Tuesday 14 March 2023

Tide and time.......

Quite mild, a light NW wind with some heavy, snow, sleet and rain showers with some sunny spells in between.

I was planning to, check the skear at low water at  09:45 today. By 09:30 the snow was of blizzard proportions. But the tide doesn't wait, so I donned my waterproofs and set off (MD)
Heysham skear - low water 09:45
To my delight the sun shone and the wind was almost absent for the duration of my walk. It rained during my drive home.
Pale-bellied Brent goose 38 - they weren't obvious to begin with as they were scattered around the skear, mainly in twos and threes. There is a modest amount of gutweed on most large rocks now. Nothing lush like the play area rocks or Red Nab, but plenty to go around, and only one person around to disturb them, and I made sure that I didn't. This is a typical relaxed feeding party.
As the tide rose, 8 flew off to the north.
This one has a damaged wing, it will do well to fly back across the Atlantic.
Good luck.....
The remaining birds collected in the NE skear corner. Most are in this clip.
They then flew to the south, 28 landed on the sea to the south of the skear, 2 continued south past the harbour. Some stayed on the sea

While others just had a paddle - they really are a handsome Goose

Eider 20 +
Red-breasted Merganser 1 female
Apart from the Oystercatcher, not many waders. Curlew 15, Turnstone 30+, Redshank 30+, Knot just 15

Sometimes when I walk along the shore I see something so familiar, that I forget that the logic of what I'm seeing may not be apparent to everyone (MD) This is an example:

Most of the Redshank feed on small invertebrates found in the small pools, channels and crevices between the rocks and mussels. But there are inevitably a few feeding higher up the beach on the mud. These are likely to be feeding on Blow Lugworms, but not whole worms, just their tail tips. The lugworm extend their tails above the mud to shed the waste mud that they have filtered any goodness out of, leaving the familiar "casts" on the mud surface. The tail tip is vulnerable and therefore has evolved to easily detach from the rest of the worm. A new tail extension then regrows, and although the tail tip will not be as nutritious as a whole worm, it will be a decent source of protein for a smallish wader. This clip begins with the Redshank grabbing a tail, washing it (probably only half of the detachable section), eating it then looking for the next worm actively casting.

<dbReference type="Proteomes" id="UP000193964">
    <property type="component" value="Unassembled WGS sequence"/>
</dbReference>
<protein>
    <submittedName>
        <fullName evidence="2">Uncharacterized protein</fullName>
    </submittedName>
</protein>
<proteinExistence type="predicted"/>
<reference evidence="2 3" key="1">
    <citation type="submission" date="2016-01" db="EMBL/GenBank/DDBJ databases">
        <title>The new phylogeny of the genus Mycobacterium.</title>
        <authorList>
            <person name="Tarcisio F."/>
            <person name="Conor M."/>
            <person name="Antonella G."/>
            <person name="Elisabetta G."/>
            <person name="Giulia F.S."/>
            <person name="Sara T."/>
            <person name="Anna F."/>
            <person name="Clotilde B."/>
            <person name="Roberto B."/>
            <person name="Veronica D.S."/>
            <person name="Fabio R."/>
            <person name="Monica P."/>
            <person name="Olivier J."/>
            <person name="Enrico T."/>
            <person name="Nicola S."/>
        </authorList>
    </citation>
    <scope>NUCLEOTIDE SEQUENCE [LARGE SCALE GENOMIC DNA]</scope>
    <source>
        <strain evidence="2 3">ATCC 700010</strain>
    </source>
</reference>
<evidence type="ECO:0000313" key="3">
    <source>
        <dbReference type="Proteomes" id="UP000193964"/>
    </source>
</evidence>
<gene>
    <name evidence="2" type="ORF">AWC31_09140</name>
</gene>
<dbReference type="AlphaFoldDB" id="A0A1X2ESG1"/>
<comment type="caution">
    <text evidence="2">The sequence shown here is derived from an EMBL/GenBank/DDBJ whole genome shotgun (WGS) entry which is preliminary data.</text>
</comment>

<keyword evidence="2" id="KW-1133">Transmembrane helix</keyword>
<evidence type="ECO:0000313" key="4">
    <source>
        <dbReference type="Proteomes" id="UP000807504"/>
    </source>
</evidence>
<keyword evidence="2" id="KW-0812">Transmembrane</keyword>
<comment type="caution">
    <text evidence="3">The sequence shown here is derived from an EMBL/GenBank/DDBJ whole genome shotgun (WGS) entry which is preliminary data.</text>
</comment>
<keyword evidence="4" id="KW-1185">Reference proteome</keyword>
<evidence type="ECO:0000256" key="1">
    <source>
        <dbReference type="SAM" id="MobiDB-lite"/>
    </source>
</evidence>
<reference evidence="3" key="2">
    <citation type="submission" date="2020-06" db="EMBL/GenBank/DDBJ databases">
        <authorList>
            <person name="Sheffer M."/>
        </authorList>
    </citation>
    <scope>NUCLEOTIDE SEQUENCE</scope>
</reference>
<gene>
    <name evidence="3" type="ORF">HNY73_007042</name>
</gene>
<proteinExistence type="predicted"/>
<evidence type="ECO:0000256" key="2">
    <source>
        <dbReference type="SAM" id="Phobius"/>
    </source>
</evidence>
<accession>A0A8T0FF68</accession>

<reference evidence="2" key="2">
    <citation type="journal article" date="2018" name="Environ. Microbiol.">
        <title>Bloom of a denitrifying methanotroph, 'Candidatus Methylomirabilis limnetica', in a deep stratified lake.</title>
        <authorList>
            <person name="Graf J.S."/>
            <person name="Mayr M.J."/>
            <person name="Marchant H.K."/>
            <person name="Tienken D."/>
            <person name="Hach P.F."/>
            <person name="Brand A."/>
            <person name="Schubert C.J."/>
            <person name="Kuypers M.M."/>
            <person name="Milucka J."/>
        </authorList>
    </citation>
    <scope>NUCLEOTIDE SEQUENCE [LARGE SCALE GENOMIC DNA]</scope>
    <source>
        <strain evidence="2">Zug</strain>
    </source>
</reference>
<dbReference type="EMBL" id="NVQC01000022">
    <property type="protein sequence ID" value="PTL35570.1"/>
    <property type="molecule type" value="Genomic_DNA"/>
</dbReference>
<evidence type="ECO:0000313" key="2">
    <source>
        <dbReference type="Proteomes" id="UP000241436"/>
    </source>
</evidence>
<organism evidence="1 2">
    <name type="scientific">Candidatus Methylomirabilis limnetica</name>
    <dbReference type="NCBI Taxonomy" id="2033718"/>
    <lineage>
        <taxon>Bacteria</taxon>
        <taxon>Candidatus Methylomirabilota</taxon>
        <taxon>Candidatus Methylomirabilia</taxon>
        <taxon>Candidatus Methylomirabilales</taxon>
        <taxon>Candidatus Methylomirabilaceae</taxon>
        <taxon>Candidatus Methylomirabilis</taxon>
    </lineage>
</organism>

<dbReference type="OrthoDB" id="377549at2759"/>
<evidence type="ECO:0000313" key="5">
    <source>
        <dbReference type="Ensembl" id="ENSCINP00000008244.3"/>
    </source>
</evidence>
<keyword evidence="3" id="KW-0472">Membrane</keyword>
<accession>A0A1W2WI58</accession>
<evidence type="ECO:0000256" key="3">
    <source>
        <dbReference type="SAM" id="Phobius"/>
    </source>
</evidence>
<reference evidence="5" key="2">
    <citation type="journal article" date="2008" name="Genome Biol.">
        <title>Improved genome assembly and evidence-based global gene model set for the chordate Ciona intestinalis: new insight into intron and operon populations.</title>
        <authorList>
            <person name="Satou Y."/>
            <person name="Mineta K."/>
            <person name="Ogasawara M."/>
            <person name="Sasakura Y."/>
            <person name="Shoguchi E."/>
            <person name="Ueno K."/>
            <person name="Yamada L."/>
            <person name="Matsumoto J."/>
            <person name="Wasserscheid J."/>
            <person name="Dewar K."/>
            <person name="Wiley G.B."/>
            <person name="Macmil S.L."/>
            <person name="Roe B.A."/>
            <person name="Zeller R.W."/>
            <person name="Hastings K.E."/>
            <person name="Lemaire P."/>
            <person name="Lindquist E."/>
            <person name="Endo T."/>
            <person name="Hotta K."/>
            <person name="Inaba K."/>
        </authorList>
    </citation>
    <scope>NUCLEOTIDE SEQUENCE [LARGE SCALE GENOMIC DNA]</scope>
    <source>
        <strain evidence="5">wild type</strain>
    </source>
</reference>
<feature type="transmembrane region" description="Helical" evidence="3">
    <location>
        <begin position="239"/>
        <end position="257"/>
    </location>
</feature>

When a worm is grabbed, it immediately contracts, this makes is wider and its body is held firm by its burrow sides, and shorter so any tail tip held becomes detached. This works well when the mud is relatively firm as it is here, but not so well in the soft mud, near the water's edge. That's why the serious worm eaters (Curlew, Godwits) feed close to the water's edge. What a lot of people forget, but waders know through experience, is that the tide comes in under the mud before it reaches it on the surface. So the mud near the edge is liquified and any worms grabbed can be extracted. (this is one reason why cars get stuck in the mud. They are driven around on the flat beaches, the mud supporting them easily. But as the tide starts to come in the mud can liquify below them, long before the tide reaches on the surface.  Once the tide is above the mud, the weight of the water compacts it, and it becomes firm again. Too late for any vehicles unfortunately. they are now firmly stuck!)

Saltmarsh to Red Nab - high water 15:25 (MD)
Another fortunate sunny spell between showers
The only passerines were 2 Rock Pipit and 2 Dunnock on the saltmarsh.
Pale-Bellied Brent at least 26 on Red Nab - almost certainly some of this morning's birds.
Pinkfoot 1 grounded on Red Nab
Wigeon c100

Imperial Rd
Just a drive along on the way home.
Greylag Goose 2
Grey Heron 1
Little Egret 1
Mallard 3
Teal 4
Wood Pigeon 25
Buzzard 1
The Wood Pigeon roost in these trees and feed in the field on the east side of the road. These are a few of them roosting with the Buzzard in the next tree.